Is there ANY real paleo altenative to bread?

Answered on August 19, 2014
Created March 20, 2013 at 6:17 PM

Is there any truly healthy substitute for bread? I've seen almond and coconut breads before, they look the same, but I've never tried them.

It would be great to be able to make sandwiches again.





on March 20, 2013
at 08:22 PM

I used to eat Ezekiel 4:9 bread daily when I was a v*gan. I can say with authority: that bread still has problems breaking when used in a sandwich - less so, if toasted first.



on March 20, 2013
at 07:37 PM

In Boston Whole Food sometimes sells a "bread" baked fresh from almond meal, egg whites, xanthan gum, and a few other ingredients.



on March 20, 2013
at 06:41 PM

Try Ezekiel, it is not Paleo, but it is Weston Price.

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7 Answers



on March 20, 2013
at 06:26 PM

I would have emphasized this as "Is there any paleo altenative to REAL bread?"

... 'cause the answer is 'no', and I think that's what you're truly asking.

There are plenty of side cases where substitutes work really well -- thick almond flour or coconut breads for toast, starchy (potato or cassava) rolls for dinner come to mind, or crackers from any sort of flour for fruits or cheese. But, when it comes to sandwiches, the only paleo advice is to stick to wraps. Wraps can be green lettuce leaves or faileo / paleo-ified processed foods, like "Pure Wraps."

The real problem with the faux breads is that the don't "give" like real, gluten-y, wheat flour breads give. This usually ends up with the faux bread being crumbly, or faux bread that "breaks" when trying to use it as a sandwich.



on March 20, 2013
at 09:21 PM

If I just need something to hold together sandwich stuff, or have a taco night, I definitely go with the lettuce wraps and sometimes rice wraps if I can find them.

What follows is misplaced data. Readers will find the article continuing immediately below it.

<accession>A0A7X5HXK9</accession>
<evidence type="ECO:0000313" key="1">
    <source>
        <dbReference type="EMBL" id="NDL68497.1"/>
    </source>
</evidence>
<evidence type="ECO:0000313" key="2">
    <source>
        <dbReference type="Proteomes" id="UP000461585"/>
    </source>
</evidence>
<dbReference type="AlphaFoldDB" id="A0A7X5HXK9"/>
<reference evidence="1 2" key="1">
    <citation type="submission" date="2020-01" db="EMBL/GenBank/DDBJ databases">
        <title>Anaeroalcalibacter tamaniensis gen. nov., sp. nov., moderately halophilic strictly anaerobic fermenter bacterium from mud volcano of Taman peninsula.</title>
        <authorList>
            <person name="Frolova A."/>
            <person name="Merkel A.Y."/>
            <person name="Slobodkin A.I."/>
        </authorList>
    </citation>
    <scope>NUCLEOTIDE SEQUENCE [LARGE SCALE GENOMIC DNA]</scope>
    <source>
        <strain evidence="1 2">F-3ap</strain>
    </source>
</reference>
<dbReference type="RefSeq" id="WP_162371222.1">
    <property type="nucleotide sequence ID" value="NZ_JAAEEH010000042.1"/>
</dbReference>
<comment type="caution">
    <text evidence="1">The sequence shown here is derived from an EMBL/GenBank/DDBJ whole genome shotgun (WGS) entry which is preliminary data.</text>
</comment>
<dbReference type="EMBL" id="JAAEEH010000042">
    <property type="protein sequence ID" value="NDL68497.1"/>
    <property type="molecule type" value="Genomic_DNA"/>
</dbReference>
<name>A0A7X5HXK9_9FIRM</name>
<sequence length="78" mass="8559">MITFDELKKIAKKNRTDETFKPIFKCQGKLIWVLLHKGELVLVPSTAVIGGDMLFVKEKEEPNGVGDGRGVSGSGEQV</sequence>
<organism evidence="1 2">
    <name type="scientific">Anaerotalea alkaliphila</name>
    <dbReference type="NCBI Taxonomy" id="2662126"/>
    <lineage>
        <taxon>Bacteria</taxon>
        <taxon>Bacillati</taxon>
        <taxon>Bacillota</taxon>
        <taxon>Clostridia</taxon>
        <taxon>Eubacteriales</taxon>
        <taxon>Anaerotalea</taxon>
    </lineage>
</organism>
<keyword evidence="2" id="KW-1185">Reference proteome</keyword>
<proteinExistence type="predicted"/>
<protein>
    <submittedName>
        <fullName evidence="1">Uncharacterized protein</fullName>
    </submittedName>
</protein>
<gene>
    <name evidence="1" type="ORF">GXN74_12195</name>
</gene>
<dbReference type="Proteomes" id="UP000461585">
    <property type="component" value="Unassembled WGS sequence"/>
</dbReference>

But if I want to substitute the taste or feeling of something awesome like bread or pizza, I know it just won't happen and probably make me long for the real thing even more. So what I do is make whatever it is, like, if I want pizza, I make a meat sauce or sauce with meatballs, bunch of veggies like zucchini such, and bake it in the oven with cheeses so it's like pizza, but in a dish. So I basically try to find a way to get the tastes I want, even if I can't get the texture, like chewy crusty awesomeness of pizza.

I found that trying attempt to recreate an old favorite just never works for me. For others, it does, but paleo baking can be a pain to learn how to get through with the different flours. I tried coconut flour a few times and couldn't make anything work and gave up kind of quickly on it. I only occasionally make the French macaron, which has been around for hundreds of years and is an almond flour based cookie, and one of my favorite things ever, so I lucked out there.


on March 20, 2013
at 08:45 PM

Portobello Mushrooms.



on March 21, 2013
at 12:09 AM

I haven't tried it yet bc I haven't been jonesing for breadz, but these sound like a good basic recipe that you may like: Oopsies http://www.dietdoctor.com/lchf You will have to scroll close to half way down the page. It's mostly eggs and cream cheese. I suppose they would work with sweeter type things including making mini pizzas out of them.



on March 20, 2013
at 11:57 PM

Richard Nikoley has a few paleo-bread recipes on freetheanimal.com


on March 20, 2013
at 08:18 PM

Eating Paleo has been a paradigm shift for me, so no bread. I guess if I were desparate I'd use lettuce wraps, rice wrappers, or nixtamalized corn tortillas. I sympathize with you how difficult it is to get used to not eating bread at first, but I have found that the desire for it lessens with time. I rarely miss it now.

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